GNz7q, a black hole that formed 750 million years after the Big Bang, was discovered by astronomers using the Hubble Space Telescope in the Great Observatories Origins Deep Survey-North (GOODS-North) field.
Simulations had indicated that such objects would exist, but experts say this is the first actual finding.
“Our analysis suggests that GNz7q is the first example of a rapidly growing black hole in the dusty core of a starburst galaxy at an epoch close to the earliest supermassive black hole known in the Universe,” said Dr Seiji Fujimoto, an astronomer with the Niels Bohr Institute at the University of Copenhagen.
“The object’s properties across the electromagnetic spectrum are in excellent agreement with predictions from theoretical simulations.”
The study was carried out by an international team of experts led by astrophysicists from the Niels Bohr Institute, the University of Copenhagen, and the Technical University of Denmark.
According to current theories, supermassive black holes begin their existence in the dust-shrouded cores of starburst galaxies before expelling the surrounding gas and dust and emerging as bright quasars. While exceedingly rare, dusty starburst galaxies and luminous quasars were discovered in the early Universe.
Dr Fujimoto suggests that GNz7q could be the missing link between these two types of objects. GNz7q has both the dusty starburst galaxy and the quasar, with the quasar light revealing the dust’s reddish colour.
Furthermore, GNz7q lacks several features typically observed in typical, very luminous quasars, which is most likely explained by the fact that the central black hole in GN7q is still in a young and less massive phase.
These characteristics are identical to those predicted in a young transition phase quasar models. Still, they have never been observed in the same high-redshift Universe as the exceedingly brilliant quasars identified up to a redshift of 7.6.
“GNz7q provides a direct connection between these two rare populations and provides a new avenue toward understanding the rapid growth of supermassive black holes in the Universe’s early days,” Dr Fujimoto said.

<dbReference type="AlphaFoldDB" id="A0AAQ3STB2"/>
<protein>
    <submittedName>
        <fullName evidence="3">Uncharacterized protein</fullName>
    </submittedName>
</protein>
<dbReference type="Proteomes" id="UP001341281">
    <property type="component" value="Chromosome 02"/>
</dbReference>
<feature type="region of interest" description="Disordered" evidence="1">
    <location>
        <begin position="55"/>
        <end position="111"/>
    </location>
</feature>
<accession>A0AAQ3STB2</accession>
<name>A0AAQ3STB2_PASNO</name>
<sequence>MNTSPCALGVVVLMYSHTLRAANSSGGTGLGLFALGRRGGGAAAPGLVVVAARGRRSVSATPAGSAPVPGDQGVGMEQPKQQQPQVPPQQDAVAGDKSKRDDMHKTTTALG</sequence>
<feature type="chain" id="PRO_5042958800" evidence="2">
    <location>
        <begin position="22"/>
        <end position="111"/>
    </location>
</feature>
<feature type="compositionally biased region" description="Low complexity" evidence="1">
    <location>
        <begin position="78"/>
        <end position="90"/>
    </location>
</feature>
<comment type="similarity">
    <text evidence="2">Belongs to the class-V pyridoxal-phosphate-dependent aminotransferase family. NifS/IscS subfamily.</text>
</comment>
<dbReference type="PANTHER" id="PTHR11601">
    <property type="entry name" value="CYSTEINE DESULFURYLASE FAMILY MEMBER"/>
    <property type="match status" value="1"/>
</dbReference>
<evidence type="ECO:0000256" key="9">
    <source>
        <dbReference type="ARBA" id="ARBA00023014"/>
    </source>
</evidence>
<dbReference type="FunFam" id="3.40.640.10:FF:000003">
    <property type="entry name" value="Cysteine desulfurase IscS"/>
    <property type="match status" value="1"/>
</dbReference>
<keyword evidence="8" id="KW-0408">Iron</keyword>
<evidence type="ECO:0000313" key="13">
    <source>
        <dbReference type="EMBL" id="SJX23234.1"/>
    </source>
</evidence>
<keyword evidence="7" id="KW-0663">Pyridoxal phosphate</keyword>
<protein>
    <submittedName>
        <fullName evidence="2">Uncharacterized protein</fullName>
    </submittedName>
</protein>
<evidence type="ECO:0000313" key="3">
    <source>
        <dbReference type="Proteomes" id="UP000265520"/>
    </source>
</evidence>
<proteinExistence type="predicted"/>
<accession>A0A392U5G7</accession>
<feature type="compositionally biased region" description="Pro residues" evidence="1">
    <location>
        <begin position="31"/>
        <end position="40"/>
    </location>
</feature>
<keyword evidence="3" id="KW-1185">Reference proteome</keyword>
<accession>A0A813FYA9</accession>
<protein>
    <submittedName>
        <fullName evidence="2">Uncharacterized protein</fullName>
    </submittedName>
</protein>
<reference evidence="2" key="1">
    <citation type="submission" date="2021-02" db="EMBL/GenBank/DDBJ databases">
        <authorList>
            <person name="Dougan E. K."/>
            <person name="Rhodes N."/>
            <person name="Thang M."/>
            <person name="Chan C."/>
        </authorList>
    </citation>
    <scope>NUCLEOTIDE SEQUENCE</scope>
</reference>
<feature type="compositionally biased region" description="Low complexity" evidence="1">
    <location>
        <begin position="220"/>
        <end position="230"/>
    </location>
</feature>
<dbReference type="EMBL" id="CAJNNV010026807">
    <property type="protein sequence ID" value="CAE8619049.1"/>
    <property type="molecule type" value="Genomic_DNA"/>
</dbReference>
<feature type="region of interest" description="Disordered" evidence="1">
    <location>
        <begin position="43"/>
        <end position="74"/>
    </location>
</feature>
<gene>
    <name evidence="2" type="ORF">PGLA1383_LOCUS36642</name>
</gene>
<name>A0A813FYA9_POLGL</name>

“Our discovery provides an example of precursors to the supermassive black holes we observe at later epochs.”
While other analyses of the team’s data cannot be excluded completely, the observed features of GNz7q are in fair agreement with theoretical predictions. For example, the host galaxy of GNz7q is producing stars at a rate of 1,600 solar masses per year, and GNz7q itself is bright in UV wavelengths but weak in X-ray wavelengths.
A big black hole’s accretion disc should be extraordinarily luminous in UV and X-ray photons. However, while the team identified UV light with Hubble, X-ray radiation was undetected.
These findings suggest that the accretion disc’s core, where X-rays originate, remains shrouded, but the outer section, where UV light originates, is unblurred. Hence, GNz7q is a rapidly-developing black hole hidden by the dusty core of its star-forming host galaxy.
“GNz7q is a unique discovery that was found just at the centre of a famous, well-studied sky field — it shows that big discoveries can often be hidden just in front of you,” said Dr Gabriel Brammer, also from the Niels Bohr Institute at the University of Copenhagen.
“It’s unlikely that discovering GNz7q within the relatively small GOODS-North survey area was just ‘dumb luck,’ but rather that the prevalence of such sources may, in fact, be significantly higher than previously thought.”
The findings were published in the journal Nature.